Proven Tips on Saving Energy and Money at Home
Your Heating and Cooling System is the Largest Energy User. During the Summer Months, cooling is the most significant part of most residential electric bills.
If you’re at home more than usual, you should monitor your usage to catch problems before they get too big or make sure there are no surprises when the power bill arrives.
By following just a few of these simple tips, you can make your home more comfortable and easier to cool—while you save money.
Some of these tips are simple to do. Others require more effort and investment, but promise big savings over the years.
16 Ways to Cut Down Your Daily Electricity Usage
- Make Sure All Lighting is LED. It is a worthwhile investment.
- Turn Off Lights When Not In Use. Even Today’s Energy-Efficient LEDs Still Produce Some Heat.
- Turn Appliances and Electronics Off When Not In Use.
- Only Run the Washer, Dryer, and Dishwasher When Full.
- Avoid Using Heat-Producing Appliances—Ovens, Ranges, and Dryers—During the Hot Part of the Day.
- Change Air Conditioner Filters at Recommended Intervals
- Keep Items or Debris Away From the Outdoor Unit
- Limit Door and Window Openings When Running the System
- When Cooling, Set the Temperature Higher and Use Ceiling or Box Fans to Supplement the Power of Your Air Conditioner.
- Turn Off Ceiling Fans When You Leave the Room.
- Partially Close Blinds, Shades, or Curtains to Keep the Sun’s Rays Out.
- When Heating, Set the Thermostat to a Lower Temperature and Wear Extra Clothes.
- Remind Your Kids to Keep Outside Doors Closed.
- Apply Caulk to Cracks Around Windows and Doors and Replace with Weatherstripping.
- Don’t Pile Things Like Garden Tools Around Your Air Conditioner’s Outdoor Unit.
- Make Sure Plants, Shrubs, or Coverings Designed to Hide the Unit Aren’t Too Close to Hamper Air Circulation.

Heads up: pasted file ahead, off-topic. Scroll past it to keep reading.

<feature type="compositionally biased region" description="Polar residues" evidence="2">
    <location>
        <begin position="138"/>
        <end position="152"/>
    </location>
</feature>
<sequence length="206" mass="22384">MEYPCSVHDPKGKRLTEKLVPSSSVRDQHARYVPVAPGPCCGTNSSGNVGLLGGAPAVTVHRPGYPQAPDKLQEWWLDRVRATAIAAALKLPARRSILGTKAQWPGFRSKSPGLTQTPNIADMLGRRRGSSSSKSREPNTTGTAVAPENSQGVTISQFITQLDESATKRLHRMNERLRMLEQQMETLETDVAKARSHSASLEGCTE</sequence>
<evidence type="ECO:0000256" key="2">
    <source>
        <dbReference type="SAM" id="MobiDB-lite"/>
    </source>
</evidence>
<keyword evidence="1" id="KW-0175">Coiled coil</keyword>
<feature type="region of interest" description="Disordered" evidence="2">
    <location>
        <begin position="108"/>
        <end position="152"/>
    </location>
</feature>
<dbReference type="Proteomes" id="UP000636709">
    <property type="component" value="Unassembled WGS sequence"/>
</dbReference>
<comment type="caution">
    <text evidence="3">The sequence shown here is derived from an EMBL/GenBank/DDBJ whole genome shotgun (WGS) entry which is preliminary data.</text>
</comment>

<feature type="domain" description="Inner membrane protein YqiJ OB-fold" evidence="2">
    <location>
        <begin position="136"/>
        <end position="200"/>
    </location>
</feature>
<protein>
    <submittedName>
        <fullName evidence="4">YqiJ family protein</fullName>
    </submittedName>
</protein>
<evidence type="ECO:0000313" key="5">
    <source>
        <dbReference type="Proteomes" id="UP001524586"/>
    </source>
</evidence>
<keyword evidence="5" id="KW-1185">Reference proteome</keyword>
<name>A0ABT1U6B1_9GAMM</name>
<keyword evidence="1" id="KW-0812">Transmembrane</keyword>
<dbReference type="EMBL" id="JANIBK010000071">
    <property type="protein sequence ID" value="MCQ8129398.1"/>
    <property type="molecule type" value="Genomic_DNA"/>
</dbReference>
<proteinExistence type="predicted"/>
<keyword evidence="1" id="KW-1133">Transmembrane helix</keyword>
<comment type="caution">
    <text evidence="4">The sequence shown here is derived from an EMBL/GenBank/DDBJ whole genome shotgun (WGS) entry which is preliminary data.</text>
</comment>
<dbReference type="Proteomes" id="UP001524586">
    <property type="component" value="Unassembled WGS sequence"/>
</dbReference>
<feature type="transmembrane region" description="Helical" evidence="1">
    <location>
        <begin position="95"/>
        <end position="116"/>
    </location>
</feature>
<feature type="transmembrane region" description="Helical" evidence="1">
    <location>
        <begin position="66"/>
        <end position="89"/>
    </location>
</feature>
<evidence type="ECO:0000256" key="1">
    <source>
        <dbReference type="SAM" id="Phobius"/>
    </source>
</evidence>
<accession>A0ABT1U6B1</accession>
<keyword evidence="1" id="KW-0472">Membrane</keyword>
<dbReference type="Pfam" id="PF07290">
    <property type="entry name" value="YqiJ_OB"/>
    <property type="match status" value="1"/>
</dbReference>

Move Furniture Away From Vents
Take a quick look around the house and ensure that none of the vents are being blocked.
If they are, find a way to move the furniture so that each room can reach its cooling or warming potential.
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Reduce Your Home Energy Costs with These Helpful Tips
Upgrade Your Refrigerator
A new model may reduce your electric bill by about $350 over five years. Also, your electric company may offer a rebate to its customers for buying an energy-efficient appliance.
Invest in a Smart Thermostat
Smart thermostats allow you to program your home’s HVAC system and are designed to learn your behavior over time.
They automatically adjust the temperature to accommodate your habits and meet your energy needs.
Medium- to High-Cost Tips
- Have a licensed and trusted HVAC contractor service the air conditioner.
- Add insulation to the home’s attic if its level is less than R-30.
Are You Traveling Out of Town For a Few Days?
Many of us mistakenly think that an empty home will automatically reduce our energy bill.
In fact, a home’s electrical devices are consuming energy all the time, whether the house is occupied or not.
5 Ways to Instantly Save Energy When You’re Away
1. ADJUST THE THERMOSTAT
There’s no sense cooling your home when you’re away. To save energy, set your thermostat at 85 degrees.
At 85 degrees, you’ll prevent excessive heat and humidity buildup that can damage electronics, computers, furniture, and structural components.
2. CLOSE THE BLINDS AND CURTAINS
Windows let in light, which creates excess heat. Closing window coverings provide an added layer of insulation and reduces strain on the AC.
It also provides additional security.
3. SET A TIMER
Set timers on indoor and outdoor lights to turn them on for a few hours each night. This conserves energy and provides added security by creating the illusion that someone is home.
4. PULL THE PLUG
Unplug the “energy vampires” in your home. Energy vampires are electronic appliances that use energy even when they’re turned off.